English waivers - definition
This communiqué provides a definition of English waivers that TEQSA will apply for the purposes of its regulatory activities. This document aims to provide a common understanding of TEQSA’s use of the definition. Providers are encouraged to apply this definition as part of their interactions with TEQSA.
What is an English waiver?
For TEQSA’s purposes, an English waiver is:
- Where a student does not meet the higher education provider’s documented English proficiency requirements for course admission, but regardless is admitted based on the student’s life experience or other circumstances.
‘Life experience’ and ‘circumstances’ could mean professional accreditation, relevant work experience, citizenship or other factors deemed sufficient for an English waiver to be granted by the decision-maker nominated in the provider’s policy (e.g. Dean, Head of Academic Unit, Deputy Vice Chancellor) or Academic Board.
English waivers are usually case-by-case admissions decisions that take place outside the provider’s documented English requirements in its admissions policy or course requirements. However, some providers may explicitly spell out the conditions for an ‘English waiver’ within their admission policies or course requirements.
Scenario A: To be eligible to enter a Commerce degree, the provider requires, as part of its document requirements, a minimum score of 6.5 for IELTS (Academic) with no individual band less than 6.0, or citizenship of an approved English-speaking country.
Example: Student A, a Russian citizen, achieved an overall IELTS score of 6.5 but had some individual bands less than 6.0. The student had one year of work experience as an intern at a London public relations company and had stayed in the United Kingdom for three years. These factors do not meet the provider’s documented English requirements. However, the Head of Academic Unit considered these factors and granted Student A entry. This decision was documented internally as required by the provider’s policy. TEQSA considers this to be an English waiver.
What is not an English waiver?
Where a student is admitted based on having met the provider’s minimum English proficiency requirements outlined within the provider’s statutes and regulations or admissions information and policy, these decisions are not considered to be English waivers.
Such alternative requirements may include forms of English testing such as TOEFL1, Pearson, Cambridge, or other forms of demonstrating proficiency such as ELICOS2, English language bridging programs, prior English qualifications, other senior secondary qualifications, and the provider’s own English entrance exams.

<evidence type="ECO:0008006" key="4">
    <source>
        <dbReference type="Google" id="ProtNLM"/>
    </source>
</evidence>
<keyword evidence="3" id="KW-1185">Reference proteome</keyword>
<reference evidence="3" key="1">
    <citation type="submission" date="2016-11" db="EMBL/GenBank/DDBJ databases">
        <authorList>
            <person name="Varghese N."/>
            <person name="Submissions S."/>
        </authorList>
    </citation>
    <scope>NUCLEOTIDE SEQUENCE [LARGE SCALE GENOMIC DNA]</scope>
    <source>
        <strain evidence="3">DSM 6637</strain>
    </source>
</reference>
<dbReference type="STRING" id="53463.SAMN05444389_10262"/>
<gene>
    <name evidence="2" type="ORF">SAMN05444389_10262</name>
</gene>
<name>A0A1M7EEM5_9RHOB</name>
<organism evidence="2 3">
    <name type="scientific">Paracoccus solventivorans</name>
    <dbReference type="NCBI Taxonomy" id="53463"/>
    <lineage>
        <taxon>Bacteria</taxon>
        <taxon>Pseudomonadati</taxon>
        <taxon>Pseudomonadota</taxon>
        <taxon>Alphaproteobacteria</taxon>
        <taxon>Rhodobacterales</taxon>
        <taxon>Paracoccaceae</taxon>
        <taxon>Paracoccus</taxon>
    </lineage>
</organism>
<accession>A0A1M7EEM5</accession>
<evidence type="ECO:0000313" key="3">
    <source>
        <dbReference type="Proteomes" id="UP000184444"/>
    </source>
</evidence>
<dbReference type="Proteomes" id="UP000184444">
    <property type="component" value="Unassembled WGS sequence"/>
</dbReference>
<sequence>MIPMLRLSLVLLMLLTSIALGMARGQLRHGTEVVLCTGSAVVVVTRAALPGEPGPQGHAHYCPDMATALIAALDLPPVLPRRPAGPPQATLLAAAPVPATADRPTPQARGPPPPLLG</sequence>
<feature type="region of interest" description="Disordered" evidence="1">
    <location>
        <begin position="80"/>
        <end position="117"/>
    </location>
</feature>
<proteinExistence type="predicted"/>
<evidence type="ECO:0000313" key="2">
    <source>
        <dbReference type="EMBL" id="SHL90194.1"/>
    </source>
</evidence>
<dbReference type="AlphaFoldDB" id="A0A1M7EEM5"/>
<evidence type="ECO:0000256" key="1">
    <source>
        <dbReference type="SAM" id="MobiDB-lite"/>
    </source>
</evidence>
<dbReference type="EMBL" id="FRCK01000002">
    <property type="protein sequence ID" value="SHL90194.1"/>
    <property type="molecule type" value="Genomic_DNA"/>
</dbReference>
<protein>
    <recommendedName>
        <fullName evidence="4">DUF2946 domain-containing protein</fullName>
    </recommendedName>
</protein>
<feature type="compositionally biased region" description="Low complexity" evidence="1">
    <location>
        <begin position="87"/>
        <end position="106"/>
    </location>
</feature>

For TEQSA’s purposes, criteria that do not require English testing (such as citizenship or prior completed study in an English-speaking country) are not considered to be waivers if they are part of the provider’s documented English proficiency requirements. In this instance, the provider has transparently documented the types of non-testing criteria that are considered to provide sufficient evidence regarding a student’s level of English proficiency.
Scenario B: The provider’s website stipulates that students can demonstrate that they meet the English language requirements if they have lived and worked in an English speaking country for at least five years.
Example: Student B, a citizen of France, has lived and worked in the United States for ten years and provided utility bills and supporting statements from employers as evidence. The provider granted Student B admission. TEQSA does not regard this to constitute an English waiver.
Scenario C: The provider has a published list of approved secondary qualifications that it considers to meet the English language proficiency requirements. This includes the STPM examination in Malaysia with a minimum B grade or higher.
Example: Student C achieved a B+ grade in the STPM examination and was granted entry on this basis. TEQSA does not regard this to constitute an English waiver.
- TEQSA’s definition of English waivers should not be conflated with ‘Other Forms of Testing which Satisfies the Institution’ or exemptions within PRISMS3 reporting. The English language requirements or English waivers to obtain admission to a higher education course are different from the English language test evidence or exemptions under the Migrations Regulations 1994, which applies to student visa applications4.
- Most providers allow for waivers within their statutes and regulations and/or admissions policies. These vary from broad provisions granting a decision-maker or Academic Board the authority to waive the admissions requirements, to detailed conditions for students to be granted waivers.
- Where English waivers are granted, these decisions and the associated reasons are expected to be documented by the provider.
- Test of English as a Foreign Language.
- English Language Intensive Courses for Overseas Students.
- Provider Registration and International Student Management System.
- Migration (IMMI 18/015: English Language Tests and Evidence Exemptions for Subclass 500 (Student) Visa) Instrument 2018 establishes the current English language tests, minimum scores and evidence exemptions for student visa applications.